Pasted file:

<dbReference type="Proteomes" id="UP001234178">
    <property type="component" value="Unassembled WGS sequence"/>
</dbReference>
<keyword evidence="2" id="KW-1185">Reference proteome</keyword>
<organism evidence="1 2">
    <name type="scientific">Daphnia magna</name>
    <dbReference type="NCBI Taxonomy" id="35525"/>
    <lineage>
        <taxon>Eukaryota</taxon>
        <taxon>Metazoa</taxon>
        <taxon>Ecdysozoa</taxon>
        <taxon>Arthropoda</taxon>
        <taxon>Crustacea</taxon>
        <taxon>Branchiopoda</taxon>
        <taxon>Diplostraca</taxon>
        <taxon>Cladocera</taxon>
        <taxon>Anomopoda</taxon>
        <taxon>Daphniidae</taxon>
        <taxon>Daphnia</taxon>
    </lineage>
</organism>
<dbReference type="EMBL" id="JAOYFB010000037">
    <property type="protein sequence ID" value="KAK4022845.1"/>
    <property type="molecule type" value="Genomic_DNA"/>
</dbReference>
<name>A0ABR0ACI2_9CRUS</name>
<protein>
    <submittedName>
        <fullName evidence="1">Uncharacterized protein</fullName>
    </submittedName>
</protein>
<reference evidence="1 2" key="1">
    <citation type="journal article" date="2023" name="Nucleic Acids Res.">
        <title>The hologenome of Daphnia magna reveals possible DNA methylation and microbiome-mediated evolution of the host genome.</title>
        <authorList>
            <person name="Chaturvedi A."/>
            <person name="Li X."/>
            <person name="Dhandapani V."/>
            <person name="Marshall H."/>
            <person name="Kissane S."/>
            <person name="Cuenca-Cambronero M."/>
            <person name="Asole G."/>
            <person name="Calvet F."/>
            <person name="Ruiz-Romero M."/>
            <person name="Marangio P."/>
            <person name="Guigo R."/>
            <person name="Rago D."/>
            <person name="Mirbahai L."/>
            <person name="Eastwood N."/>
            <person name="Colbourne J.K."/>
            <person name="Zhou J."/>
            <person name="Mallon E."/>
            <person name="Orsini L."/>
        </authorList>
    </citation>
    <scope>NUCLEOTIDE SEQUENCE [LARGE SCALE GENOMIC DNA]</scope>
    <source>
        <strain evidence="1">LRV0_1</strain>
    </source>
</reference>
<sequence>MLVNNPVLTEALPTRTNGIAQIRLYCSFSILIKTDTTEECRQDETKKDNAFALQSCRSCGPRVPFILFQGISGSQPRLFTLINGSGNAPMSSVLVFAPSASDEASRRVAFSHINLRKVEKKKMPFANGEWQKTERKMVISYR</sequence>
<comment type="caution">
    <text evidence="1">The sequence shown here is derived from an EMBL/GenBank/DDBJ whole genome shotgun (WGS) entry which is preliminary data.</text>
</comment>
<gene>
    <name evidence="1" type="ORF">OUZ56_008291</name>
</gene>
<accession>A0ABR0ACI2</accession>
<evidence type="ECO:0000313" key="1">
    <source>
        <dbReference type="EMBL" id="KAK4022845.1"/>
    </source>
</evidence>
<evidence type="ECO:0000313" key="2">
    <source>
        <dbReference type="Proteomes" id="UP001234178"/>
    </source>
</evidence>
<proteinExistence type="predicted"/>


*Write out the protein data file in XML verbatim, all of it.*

<dbReference type="Proteomes" id="UP001234178">
    <property type="component" value="Unassembled WGS sequence"/>
</dbReference>
<keyword evidence="2" id="KW-1185">Reference proteome</keyword>
<organism evidence="1 2">
    <name type="scientific">Daphnia magna</name>
    <dbReference type="NCBI Taxonomy" id="35525"/>
    <lineage>
        <taxon>Eukaryota</taxon>
        <taxon>Metazoa</taxon>
        <taxon>Ecdysozoa</taxon>
        <taxon>Arthropoda</taxon>
        <taxon>Crustacea</taxon>
        <taxon>Branchiopoda</taxon>
        <taxon>Diplostraca</taxon>
        <taxon>Cladocera</taxon>
        <taxon>Anomopoda</taxon>
        <taxon>Daphniidae</taxon>
        <taxon>Daphnia</taxon>
    </lineage>
</organism>
<dbReference type="EMBL" id="JAOYFB010000037">
    <property type="protein sequence ID" value="KAK4022845.1"/>
    <property type="molecule type" value="Genomic_DNA"/>
</dbReference>
<name>A0ABR0ACI2_9CRUS</name>
<protein>
    <submittedName>
        <fullName evidence="1">Uncharacterized protein</fullName>
    </submittedName>
</protein>
<reference evidence="1 2" key="1">
    <citation type="journal article" date="2023" name="Nucleic Acids Res.">
        <title>The hologenome of Daphnia magna reveals possible DNA methylation and microbiome-mediated evolution of the host genome.</title>
        <authorList>
            <person name="Chaturvedi A."/>
            <person name="Li X."/>
            <person name="Dhandapani V."/>
            <person name="Marshall H."/>
            <person name="Kissane S."/>
            <person name="Cuenca-Cambronero M."/>
            <person name="Asole G."/>
            <person name="Calvet F."/>
            <person name="Ruiz-Romero M."/>
            <person name="Marangio P."/>
            <person name="Guigo R."/>
            <person name="Rago D."/>
            <person name="Mirbahai L."/>
            <person name="Eastwood N."/>
            <person name="Colbourne J.K."/>
            <person name="Zhou J."/>
            <person name="Mallon E."/>
            <person name="Orsini L."/>
        </authorList>
    </citation>
    <scope>NUCLEOTIDE SEQUENCE [LARGE SCALE GENOMIC DNA]</scope>
    <source>
        <strain evidence="1">LRV0_1</strain>
    </source>
</reference>
<sequence>MLVNNPVLTEALPTRTNGIAQIRLYCSFSILIKTDTTEECRQDETKKDNAFALQSCRSCGPRVPFILFQGISGSQPRLFTLINGSGNAPMSSVLVFAPSASDEASRRVAFSHINLRKVEKKKMPFANGEWQKTERKMVISYR</sequence>
<comment type="caution">
    <text evidence="1">The sequence shown here is derived from an EMBL/GenBank/DDBJ whole genome shotgun (WGS) entry which is preliminary data.</text>
</comment>
<gene>
    <name evidence="1" type="ORF">OUZ56_008291</name>
</gene>
<accession>A0ABR0ACI2</accession>
<evidence type="ECO:0000313" key="1">
    <source>
        <dbReference type="EMBL" id="KAK4022845.1"/>
    </source>
</evidence>
<evidence type="ECO:0000313" key="2">
    <source>
        <dbReference type="Proteomes" id="UP001234178"/>
    </source>
</evidence>
<proteinExistence type="predicted"/>